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The Imperial Palace

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The Palatine Hill eventually came to be dominated by the massive palace complex of the Roman emperors. If Augustus had intially lived in a relatively modest house on the hill, then his successors showed no such restraint.
Above is the view onto the main facade, looking from Circus Maximus. Immediately below is the most likely reason for the location of the palace; the view down onto the Circus Maximus.

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The most impressive ruins remaining today are those of the Domus Flavia and the Domus Augustana, both built by emperor Domitian. The Domus Flavia was the official part of the palace in which emissaries might be received or state banquets might be held. The Domus Augustana meanwhile was the emperor's luxurious private residence.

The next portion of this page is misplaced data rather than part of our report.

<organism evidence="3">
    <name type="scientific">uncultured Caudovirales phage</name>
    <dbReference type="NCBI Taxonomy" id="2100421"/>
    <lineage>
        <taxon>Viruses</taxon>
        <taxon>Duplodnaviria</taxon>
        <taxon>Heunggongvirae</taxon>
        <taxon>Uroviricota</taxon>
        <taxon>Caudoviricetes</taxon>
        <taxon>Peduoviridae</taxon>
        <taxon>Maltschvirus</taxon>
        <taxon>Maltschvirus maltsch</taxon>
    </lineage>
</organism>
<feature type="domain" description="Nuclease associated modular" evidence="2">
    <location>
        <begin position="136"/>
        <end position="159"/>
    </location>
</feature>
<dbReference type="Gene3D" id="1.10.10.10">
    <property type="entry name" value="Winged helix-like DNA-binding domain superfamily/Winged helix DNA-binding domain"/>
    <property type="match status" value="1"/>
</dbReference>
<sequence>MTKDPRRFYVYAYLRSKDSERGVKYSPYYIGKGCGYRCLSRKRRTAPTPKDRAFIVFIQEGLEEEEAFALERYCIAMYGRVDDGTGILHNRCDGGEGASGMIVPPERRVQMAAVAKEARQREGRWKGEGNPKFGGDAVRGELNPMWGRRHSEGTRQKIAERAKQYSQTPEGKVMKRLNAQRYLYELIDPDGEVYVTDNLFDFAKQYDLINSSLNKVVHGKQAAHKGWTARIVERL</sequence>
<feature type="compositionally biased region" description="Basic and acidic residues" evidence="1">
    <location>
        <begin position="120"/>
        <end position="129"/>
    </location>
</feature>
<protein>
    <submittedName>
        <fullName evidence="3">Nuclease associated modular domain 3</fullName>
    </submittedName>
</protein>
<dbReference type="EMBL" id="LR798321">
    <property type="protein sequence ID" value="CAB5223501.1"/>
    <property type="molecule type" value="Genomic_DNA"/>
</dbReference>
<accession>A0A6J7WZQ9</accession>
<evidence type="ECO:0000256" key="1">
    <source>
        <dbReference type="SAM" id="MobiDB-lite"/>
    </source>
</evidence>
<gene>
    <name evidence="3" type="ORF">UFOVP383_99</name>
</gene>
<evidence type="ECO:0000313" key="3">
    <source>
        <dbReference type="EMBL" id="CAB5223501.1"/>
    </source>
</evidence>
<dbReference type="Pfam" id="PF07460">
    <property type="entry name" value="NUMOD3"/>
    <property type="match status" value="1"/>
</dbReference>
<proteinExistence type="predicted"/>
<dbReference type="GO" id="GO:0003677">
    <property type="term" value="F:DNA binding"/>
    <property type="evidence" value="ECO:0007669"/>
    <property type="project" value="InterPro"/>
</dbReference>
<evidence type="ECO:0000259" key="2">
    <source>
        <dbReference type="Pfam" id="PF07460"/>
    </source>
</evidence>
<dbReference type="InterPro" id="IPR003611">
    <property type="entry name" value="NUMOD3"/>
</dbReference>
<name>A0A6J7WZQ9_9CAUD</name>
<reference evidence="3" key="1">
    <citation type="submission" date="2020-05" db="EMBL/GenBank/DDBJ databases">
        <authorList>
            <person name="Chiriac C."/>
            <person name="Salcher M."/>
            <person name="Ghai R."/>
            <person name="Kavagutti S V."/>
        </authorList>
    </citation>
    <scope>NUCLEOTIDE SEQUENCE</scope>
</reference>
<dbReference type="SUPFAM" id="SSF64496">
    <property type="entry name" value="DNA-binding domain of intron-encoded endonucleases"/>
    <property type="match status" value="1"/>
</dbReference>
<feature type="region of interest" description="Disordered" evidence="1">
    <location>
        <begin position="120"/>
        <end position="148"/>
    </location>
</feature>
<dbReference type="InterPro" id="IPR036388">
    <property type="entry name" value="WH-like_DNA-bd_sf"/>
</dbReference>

Fountains played a great part in the splendour of the great palace. Above is the court yard of the Domus Augustana with its large central fountain. Below is another fountain, the oval fountain which could be viewed from the dining hall of the Domus Flavia.

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Above is yet another fountain, the octagonal fountain of the Domus Flavia.

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Also part of Domitian's palace, was this open area known as the Stadium. Opinions are divided on if this was a stadium for exercising horses or merely a large garden.
The oval enclosure at one end of it is an addition made by the Ostrogothic king Theodoric in the 6th century.
Below is the so-called Exhedra, which is believed to have held a balcony from where to survey the area of the Stadium.

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Model of Rome in the days of Constantine the Great
Museo della Civilta, Rome